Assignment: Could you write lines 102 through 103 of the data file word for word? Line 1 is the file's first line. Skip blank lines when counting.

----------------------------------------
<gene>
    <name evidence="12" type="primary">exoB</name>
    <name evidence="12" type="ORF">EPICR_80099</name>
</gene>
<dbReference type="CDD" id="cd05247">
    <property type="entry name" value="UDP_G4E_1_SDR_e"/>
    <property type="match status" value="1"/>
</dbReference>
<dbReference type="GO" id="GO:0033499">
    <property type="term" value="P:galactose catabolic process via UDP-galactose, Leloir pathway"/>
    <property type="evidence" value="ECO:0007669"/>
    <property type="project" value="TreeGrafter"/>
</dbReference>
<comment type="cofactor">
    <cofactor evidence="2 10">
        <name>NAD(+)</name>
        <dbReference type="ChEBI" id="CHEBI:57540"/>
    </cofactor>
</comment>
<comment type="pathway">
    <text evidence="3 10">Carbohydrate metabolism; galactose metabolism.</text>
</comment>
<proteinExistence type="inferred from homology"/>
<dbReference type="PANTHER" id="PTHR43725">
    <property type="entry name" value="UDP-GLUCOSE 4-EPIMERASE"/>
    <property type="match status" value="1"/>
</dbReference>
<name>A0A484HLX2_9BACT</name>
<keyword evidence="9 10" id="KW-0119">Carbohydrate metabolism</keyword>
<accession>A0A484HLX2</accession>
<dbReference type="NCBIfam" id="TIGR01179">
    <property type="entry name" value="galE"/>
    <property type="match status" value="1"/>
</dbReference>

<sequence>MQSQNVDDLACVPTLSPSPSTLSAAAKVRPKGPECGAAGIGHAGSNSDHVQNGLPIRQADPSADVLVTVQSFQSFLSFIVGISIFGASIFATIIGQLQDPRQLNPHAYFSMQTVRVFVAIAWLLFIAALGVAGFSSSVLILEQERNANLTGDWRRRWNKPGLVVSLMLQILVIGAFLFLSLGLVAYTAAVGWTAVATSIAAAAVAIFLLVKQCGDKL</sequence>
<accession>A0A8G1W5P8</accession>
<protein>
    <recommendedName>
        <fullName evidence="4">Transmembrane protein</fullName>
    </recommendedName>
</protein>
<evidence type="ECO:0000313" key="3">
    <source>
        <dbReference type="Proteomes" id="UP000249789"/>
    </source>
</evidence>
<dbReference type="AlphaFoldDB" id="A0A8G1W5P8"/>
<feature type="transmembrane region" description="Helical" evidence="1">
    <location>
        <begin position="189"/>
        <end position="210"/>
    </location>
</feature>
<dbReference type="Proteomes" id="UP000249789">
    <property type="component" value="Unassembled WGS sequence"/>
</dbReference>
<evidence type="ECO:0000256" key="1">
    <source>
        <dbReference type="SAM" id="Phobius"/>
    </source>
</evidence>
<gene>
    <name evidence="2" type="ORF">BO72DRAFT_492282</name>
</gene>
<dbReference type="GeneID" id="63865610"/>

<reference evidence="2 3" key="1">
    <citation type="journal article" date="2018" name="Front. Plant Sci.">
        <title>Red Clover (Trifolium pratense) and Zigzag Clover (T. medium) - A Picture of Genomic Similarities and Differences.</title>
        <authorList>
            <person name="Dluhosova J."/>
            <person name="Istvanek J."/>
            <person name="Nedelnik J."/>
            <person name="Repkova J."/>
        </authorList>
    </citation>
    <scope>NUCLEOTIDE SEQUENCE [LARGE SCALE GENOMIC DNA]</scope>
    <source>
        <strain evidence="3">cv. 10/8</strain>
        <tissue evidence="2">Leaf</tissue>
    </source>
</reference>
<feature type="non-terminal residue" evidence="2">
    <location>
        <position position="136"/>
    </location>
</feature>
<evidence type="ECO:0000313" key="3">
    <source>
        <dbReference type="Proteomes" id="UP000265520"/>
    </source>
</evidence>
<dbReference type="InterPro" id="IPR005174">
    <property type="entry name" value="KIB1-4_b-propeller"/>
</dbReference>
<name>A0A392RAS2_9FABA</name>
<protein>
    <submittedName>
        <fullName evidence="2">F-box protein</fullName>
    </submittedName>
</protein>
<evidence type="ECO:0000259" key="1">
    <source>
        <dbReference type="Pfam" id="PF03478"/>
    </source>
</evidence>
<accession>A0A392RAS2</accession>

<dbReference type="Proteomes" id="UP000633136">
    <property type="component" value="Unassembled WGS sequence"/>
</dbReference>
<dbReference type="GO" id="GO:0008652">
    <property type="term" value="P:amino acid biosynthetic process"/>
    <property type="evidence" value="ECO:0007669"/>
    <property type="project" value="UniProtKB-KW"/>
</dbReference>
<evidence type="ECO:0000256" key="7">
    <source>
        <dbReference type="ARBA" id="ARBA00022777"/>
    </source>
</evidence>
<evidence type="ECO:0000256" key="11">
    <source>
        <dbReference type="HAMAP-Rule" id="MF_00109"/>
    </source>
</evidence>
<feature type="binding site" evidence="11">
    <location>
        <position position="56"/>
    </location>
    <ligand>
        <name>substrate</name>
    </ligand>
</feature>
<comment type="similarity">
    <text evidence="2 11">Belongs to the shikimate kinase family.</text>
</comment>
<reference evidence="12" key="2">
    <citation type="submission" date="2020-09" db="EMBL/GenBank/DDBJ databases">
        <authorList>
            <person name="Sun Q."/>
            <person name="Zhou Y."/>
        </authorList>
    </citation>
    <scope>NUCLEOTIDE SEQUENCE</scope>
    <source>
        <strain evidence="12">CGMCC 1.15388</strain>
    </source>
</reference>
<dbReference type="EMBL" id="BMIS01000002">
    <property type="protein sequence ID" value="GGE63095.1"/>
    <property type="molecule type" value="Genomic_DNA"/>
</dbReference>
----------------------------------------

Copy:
    <source>
        <dbReference type="Pfam" id="PF03478"/>